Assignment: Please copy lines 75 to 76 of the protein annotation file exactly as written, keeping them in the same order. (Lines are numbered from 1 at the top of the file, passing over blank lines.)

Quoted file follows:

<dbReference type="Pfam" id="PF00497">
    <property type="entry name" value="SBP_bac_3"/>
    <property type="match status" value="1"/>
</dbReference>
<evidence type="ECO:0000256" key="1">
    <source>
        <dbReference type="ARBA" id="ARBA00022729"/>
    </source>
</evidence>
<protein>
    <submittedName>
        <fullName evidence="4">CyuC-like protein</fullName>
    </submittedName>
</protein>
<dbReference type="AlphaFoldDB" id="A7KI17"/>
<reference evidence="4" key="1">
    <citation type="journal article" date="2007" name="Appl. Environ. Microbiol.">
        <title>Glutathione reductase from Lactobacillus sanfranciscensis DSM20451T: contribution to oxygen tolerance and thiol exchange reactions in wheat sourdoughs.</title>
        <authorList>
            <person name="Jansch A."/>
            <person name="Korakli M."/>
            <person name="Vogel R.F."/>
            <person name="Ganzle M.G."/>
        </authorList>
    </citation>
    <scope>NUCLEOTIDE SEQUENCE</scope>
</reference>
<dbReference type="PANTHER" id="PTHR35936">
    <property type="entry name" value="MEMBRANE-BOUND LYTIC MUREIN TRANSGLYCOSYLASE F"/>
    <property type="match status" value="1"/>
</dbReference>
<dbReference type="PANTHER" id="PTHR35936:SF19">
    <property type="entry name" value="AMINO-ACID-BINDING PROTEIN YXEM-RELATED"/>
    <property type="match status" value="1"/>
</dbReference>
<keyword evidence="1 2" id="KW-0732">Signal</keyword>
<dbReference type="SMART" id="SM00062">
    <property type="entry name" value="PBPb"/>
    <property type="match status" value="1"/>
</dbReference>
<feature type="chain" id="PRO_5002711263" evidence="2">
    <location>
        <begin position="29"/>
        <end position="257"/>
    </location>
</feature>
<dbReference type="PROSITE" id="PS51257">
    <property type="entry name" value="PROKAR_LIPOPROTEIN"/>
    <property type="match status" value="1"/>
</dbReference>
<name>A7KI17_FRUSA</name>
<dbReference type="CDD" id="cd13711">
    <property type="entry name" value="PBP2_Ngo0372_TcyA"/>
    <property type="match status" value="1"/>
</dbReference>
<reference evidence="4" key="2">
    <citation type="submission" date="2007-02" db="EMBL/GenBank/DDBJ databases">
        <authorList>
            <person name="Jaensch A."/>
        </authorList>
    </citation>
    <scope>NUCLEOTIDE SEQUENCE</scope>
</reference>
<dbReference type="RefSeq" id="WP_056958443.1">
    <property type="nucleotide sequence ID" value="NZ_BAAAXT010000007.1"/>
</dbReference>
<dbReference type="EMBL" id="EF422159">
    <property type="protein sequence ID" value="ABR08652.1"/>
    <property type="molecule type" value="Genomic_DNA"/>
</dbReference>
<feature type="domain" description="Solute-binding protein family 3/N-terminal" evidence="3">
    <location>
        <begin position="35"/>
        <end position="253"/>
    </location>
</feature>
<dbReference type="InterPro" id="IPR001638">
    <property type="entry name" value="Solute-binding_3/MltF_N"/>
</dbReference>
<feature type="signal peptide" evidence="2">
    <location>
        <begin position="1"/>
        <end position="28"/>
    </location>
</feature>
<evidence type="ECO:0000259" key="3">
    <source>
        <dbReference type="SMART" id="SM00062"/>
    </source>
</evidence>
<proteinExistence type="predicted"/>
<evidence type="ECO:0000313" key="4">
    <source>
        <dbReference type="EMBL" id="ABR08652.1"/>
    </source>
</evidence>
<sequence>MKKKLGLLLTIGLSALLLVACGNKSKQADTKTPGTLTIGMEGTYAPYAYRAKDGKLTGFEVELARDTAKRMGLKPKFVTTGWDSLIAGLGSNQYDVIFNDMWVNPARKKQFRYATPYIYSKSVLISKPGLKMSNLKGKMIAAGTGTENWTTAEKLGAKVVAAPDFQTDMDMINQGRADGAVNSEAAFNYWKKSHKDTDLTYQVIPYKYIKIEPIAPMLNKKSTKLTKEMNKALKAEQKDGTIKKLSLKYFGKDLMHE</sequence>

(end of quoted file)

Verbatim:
    </location>
</feature>